I reported earlier of a study of students taking classical E&M using two different curricula: standard curriculum and the Matter & Interaction (M&I) curriculum. The effectiveness of these two curriculum were testing using Brief Electricity and Magnetism Assessment (BEMA), and students undergoing the M&I curriculum performed better in the assessment.
Now comes a similar study, but this time, on intro, calculus-based mechanics course. Again, the students either took the traditional curriculum, or the M&I curriculum, and the assessment was done using the well-known Force Concept Inventory (FCI). Surprisingly, those students taking the traditional curriculum performed better after the FCI assessment. This, of course, is an opposite result that we got earlier with BEMA and E&M courses.
The authors offered the following explanation for possible reasons that the M&I students didn't perform better on the FCI assesement:
The relatively poor performance of M&I students on the FCI might appear surprising given the sophistication of some of the mechanics problems addressed in the M&I course, for example, planetary motion, ball-and-spring models of solids, multi-particle systems, etc. From a physicist’s perspective, M&I students should be able to successfully solve the sorts of problems appearing on the FCI; yet, apparently they were unable to extend what they had learned, for example, in the context of the momentum principle, to questions on the FCI. Two interrelated factors are operating here: first, the context of learning; and second, the role of practice within that context. In general, students, especially at the introductory level in physics, are sufficiently challenged to learn what they have to learn and tend not be very successful in gen eralizing their skills to novel situations with which they have had little practice [27, 28].
We believe that the differences in instruction, how much and how long students learn about particular mechanics concepts, had a direct effect on their performance on the FCI. The relative fraction of homework questions and lecture topics covering FCI force and motion concepts provides a connection to the time students’ devoted to learning particular concepts and the depth to which concepts are covered in their respective courses (i.e., time-on-task). It is well-accepted that increased time-on-task will generally improve learning gains on the topics for which more time is devoted [29, 30]. While an accurate measure of student time-on-task requires interviewing individual students, our results suggest that students of the traditional curriculum devoted more time to learning FCI force and motion concepts than students of M&I.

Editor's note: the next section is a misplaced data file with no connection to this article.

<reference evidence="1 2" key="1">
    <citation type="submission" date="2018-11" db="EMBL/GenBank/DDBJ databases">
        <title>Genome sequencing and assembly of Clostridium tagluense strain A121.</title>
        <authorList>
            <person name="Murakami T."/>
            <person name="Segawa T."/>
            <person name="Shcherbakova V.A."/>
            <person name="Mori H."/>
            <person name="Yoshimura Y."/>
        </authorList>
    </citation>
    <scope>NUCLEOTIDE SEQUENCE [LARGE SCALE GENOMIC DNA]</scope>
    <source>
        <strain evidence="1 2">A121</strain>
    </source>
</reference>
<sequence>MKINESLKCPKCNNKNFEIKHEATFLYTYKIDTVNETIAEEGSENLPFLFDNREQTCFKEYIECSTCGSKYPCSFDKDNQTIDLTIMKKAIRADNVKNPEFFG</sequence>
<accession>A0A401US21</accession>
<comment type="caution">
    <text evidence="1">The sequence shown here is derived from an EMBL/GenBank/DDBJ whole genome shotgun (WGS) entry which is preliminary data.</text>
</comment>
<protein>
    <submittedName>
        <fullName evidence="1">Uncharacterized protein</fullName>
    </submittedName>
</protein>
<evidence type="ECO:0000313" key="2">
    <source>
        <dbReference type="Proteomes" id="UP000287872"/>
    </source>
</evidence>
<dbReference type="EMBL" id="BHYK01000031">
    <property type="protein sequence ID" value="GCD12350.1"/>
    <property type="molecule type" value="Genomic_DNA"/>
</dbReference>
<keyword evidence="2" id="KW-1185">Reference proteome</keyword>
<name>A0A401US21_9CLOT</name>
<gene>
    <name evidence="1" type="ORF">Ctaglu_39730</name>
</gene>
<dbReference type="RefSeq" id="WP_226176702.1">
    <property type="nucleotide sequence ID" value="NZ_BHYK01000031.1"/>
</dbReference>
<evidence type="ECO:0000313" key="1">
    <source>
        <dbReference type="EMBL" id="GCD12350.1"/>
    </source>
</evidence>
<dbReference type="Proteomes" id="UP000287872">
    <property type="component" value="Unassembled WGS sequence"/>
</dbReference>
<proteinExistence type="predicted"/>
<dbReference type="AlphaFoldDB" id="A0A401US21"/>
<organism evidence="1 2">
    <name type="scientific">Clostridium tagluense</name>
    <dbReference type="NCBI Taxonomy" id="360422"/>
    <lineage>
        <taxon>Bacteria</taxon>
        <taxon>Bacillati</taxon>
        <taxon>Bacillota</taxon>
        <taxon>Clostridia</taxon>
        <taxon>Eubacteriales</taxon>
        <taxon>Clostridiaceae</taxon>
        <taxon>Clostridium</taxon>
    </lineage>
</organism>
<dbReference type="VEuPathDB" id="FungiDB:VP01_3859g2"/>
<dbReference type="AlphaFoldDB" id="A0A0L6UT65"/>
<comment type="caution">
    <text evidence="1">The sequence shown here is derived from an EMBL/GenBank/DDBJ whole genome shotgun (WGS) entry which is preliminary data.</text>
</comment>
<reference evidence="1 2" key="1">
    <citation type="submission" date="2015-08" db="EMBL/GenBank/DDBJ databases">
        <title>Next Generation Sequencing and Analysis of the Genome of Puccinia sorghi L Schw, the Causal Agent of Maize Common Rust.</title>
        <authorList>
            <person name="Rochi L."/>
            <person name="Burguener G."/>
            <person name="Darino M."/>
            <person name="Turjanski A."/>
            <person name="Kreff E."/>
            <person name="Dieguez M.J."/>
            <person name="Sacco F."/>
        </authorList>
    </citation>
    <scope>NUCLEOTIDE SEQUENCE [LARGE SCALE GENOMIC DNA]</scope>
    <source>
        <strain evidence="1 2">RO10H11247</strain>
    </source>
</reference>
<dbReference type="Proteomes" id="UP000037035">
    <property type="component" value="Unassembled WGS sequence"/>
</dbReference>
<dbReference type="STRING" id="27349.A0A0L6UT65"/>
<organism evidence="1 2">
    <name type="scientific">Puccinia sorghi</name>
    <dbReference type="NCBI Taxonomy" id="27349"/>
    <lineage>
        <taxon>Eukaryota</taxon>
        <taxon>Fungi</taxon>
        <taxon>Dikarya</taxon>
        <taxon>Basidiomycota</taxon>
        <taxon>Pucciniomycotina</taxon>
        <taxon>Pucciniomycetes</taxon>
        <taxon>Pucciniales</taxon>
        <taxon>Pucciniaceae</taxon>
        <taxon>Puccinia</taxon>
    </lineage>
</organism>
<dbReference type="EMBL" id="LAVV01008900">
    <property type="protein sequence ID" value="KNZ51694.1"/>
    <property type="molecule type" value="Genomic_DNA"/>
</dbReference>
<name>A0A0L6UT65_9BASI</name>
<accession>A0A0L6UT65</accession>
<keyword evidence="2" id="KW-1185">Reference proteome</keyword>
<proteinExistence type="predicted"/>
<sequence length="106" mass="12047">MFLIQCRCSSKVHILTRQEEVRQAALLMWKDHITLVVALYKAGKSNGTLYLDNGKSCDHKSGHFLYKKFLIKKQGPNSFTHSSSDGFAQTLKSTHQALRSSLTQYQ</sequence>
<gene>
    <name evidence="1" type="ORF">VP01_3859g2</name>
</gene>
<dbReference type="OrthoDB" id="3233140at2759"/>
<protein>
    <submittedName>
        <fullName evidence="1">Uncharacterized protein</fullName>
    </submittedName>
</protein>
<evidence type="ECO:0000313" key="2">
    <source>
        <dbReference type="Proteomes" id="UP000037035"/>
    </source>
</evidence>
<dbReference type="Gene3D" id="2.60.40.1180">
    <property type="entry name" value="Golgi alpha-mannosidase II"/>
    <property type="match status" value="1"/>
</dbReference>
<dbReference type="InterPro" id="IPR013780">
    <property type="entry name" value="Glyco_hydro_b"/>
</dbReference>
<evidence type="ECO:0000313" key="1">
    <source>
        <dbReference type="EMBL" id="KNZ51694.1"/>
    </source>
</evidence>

As we have shown, traditional students had much greater practice in the sorts of problems the FCI presents and their relative performance shows the importance of that practice. It is possible that additional exposure to FCI force and motion concepts would improve M&I students’ performance on the FCI. However, making changes to the curriculum in this manner requires instructors to reflect on the learning goals for their course. The M&I curriculum was not designed to improve performance on the FCI. As mentioned previously, the M&I curriculum includes significant changes to the content of the intro ductory course, not just pedagogy, and the goals of its content might not align with those of the traditional curriculum. The amount of time in a semester is finite and including additional practice on FCI force and motion concepts might require the instructor to leave out other M&I topics (e.g., elementary statistical mechanics) and/or tools (i.e., computation).
So one of the reasons given here is that the traditional curriculum students tend to spend more time tackling the same type of problems that FCI would ask, so these students would be seeing more familiar questions than the M&I students. So does that mean that one might hazard a guess that the BEMA test might also ask questions that M&I students are more familiar with than standard curriculum students? I skimmed through this paper, and I didn't see any discussion on the earlier result, which is surprising since the two studies came almost out of the same group.